Mind Mapping as the ‘Swiss army knife’ of working techniques is an extremely versatile tool. It enables you to visualise knowledge and information, particularly in the following areas:

  • Taking notes in lectures, meetings and classes.

  • Structuring and organising all kinds of content, for example, of manuscripts, presentations and talks.

  • Making notes and records from texts and books.

  • Learning and preparing for exams.

  • Managing projects.

  • Managing knowledge.

To ensure that you can work effectively with the Mind Mapping technique, you have a few simple but crucial rules to bear in mind:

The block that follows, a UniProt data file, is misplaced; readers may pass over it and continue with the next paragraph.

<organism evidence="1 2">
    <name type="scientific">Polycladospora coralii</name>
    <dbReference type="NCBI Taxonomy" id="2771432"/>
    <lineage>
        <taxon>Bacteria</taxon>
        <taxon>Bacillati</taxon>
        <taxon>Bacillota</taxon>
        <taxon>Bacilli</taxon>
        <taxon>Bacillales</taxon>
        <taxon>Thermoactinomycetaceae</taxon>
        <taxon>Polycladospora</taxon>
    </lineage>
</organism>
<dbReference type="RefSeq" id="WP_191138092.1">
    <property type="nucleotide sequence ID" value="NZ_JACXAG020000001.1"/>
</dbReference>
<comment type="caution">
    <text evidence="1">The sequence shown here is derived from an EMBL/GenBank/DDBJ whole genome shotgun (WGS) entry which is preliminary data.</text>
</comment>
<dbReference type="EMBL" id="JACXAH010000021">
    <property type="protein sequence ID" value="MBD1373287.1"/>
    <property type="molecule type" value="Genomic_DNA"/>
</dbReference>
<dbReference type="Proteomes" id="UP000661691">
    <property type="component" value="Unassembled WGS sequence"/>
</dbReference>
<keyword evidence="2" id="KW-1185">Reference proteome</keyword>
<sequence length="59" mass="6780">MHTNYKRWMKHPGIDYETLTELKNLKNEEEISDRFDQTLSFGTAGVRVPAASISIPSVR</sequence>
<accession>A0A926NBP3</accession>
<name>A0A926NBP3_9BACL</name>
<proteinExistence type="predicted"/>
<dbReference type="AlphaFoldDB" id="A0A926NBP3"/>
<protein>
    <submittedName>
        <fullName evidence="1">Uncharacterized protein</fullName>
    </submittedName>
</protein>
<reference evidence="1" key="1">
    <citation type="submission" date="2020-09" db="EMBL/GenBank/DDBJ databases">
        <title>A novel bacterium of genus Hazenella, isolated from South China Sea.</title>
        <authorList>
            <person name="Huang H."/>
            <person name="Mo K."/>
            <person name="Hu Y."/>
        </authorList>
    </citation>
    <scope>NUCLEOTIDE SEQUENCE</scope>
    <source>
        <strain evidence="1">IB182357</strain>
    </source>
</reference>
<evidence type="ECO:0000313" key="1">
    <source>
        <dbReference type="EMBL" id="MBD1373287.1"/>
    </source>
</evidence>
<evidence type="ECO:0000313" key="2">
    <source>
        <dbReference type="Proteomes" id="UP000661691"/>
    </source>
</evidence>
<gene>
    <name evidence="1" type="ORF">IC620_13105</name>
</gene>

• Write all information on boughs and branches.

  • Use only one keyword per branch.

  • Include graphic elements like colours, symbols and pictures.

You can generate Mind Maps either with a pen and paper or with software. Both methods have their uses, depending on the objective and application concerned.

Pen and paper are the better choice:

  • When learning and memorising are involved; for example, while preparing for an exam.

  • If you need a lot of freedom when generating your Mind Map.

Software comes into its own:

  • When you’re dealing with content that frequently changes; for example, in project management.

  • If you want to work on your Mind Map further in other formats.